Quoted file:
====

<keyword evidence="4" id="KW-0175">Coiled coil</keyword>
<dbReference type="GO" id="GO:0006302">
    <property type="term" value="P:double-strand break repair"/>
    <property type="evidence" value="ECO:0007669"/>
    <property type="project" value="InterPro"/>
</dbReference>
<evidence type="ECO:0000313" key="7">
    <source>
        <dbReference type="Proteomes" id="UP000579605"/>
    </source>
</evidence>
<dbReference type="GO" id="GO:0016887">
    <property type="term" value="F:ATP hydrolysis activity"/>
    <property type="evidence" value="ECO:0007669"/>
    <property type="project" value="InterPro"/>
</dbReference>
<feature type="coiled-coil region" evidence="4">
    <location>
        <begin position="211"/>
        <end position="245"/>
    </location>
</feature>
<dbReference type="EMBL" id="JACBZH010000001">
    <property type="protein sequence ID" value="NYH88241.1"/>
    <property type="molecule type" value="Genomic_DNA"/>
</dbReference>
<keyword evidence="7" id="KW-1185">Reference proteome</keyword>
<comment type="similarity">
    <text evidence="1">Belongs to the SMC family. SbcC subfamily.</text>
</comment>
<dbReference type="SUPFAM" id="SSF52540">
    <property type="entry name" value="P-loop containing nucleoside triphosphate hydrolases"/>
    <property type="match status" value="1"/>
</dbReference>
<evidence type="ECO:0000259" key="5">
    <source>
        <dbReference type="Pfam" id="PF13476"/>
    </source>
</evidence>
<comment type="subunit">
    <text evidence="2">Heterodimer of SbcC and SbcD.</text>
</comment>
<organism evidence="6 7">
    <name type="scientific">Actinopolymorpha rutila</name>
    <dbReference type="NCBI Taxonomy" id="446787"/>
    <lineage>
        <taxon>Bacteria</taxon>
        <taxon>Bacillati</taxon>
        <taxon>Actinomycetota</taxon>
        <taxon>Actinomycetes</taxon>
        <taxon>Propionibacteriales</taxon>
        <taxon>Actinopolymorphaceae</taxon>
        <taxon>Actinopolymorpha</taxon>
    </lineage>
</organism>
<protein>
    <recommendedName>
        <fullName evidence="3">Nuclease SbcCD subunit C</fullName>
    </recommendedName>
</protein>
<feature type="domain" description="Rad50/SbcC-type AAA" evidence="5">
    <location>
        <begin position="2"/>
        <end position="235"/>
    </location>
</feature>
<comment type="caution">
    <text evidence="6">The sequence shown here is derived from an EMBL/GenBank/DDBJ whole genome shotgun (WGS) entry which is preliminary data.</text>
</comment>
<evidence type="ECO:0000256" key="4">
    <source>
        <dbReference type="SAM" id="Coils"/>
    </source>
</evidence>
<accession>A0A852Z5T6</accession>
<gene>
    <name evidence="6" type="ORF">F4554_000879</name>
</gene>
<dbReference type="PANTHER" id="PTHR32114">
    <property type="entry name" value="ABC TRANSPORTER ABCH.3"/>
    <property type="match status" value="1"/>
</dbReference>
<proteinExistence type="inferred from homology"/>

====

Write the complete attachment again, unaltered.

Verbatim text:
<keyword evidence="4" id="KW-0175">Coiled coil</keyword>
<dbReference type="GO" id="GO:0006302">
    <property type="term" value="P:double-strand break repair"/>
    <property type="evidence" value="ECO:0007669"/>
    <property type="project" value="InterPro"/>
</dbReference>
<evidence type="ECO:0000313" key="7">
    <source>
        <dbReference type="Proteomes" id="UP000579605"/>
    </source>
</evidence>
<dbReference type="GO" id="GO:0016887">
    <property type="term" value="F:ATP hydrolysis activity"/>
    <property type="evidence" value="ECO:0007669"/>
    <property type="project" value="InterPro"/>
</dbReference>
<feature type="coiled-coil region" evidence="4">
    <location>
        <begin position="211"/>
        <end position="245"/>
    </location>
</feature>
<dbReference type="EMBL" id="JACBZH010000001">
    <property type="protein sequence ID" value="NYH88241.1"/>
    <property type="molecule type" value="Genomic_DNA"/>
</dbReference>
<keyword evidence="7" id="KW-1185">Reference proteome</keyword>
<comment type="similarity">
    <text evidence="1">Belongs to the SMC family. SbcC subfamily.</text>
</comment>
<dbReference type="SUPFAM" id="SSF52540">
    <property type="entry name" value="P-loop containing nucleoside triphosphate hydrolases"/>
    <property type="match status" value="1"/>
</dbReference>
<evidence type="ECO:0000259" key="5">
    <source>
        <dbReference type="Pfam" id="PF13476"/>
    </source>
</evidence>
<comment type="subunit">
    <text evidence="2">Heterodimer of SbcC and SbcD.</text>
</comment>
<organism evidence="6 7">
    <name type="scientific">Actinopolymorpha rutila</name>
    <dbReference type="NCBI Taxonomy" id="446787"/>
    <lineage>
        <taxon>Bacteria</taxon>
        <taxon>Bacillati</taxon>
        <taxon>Actinomycetota</taxon>
        <taxon>Actinomycetes</taxon>
        <taxon>Propionibacteriales</taxon>
        <taxon>Actinopolymorphaceae</taxon>
        <taxon>Actinopolymorpha</taxon>
    </lineage>
</organism>
<protein>
    <recommendedName>
        <fullName evidence="3">Nuclease SbcCD subunit C</fullName>
    </recommendedName>
</protein>
<feature type="domain" description="Rad50/SbcC-type AAA" evidence="5">
    <location>
        <begin position="2"/>
        <end position="235"/>
    </location>
</feature>
<comment type="caution">
    <text evidence="6">The sequence shown here is derived from an EMBL/GenBank/DDBJ whole genome shotgun (WGS) entry which is preliminary data.</text>
</comment>
<evidence type="ECO:0000256" key="4">
    <source>
        <dbReference type="SAM" id="Coils"/>
    </source>
</evidence>
<accession>A0A852Z5T6</accession>
<gene>
    <name evidence="6" type="ORF">F4554_000879</name>
</gene>
<dbReference type="PANTHER" id="PTHR32114">
    <property type="entry name" value="ABC TRANSPORTER ABCH.3"/>
    <property type="match status" value="1"/>
</dbReference>
<proteinExistence type="inferred from homology"/>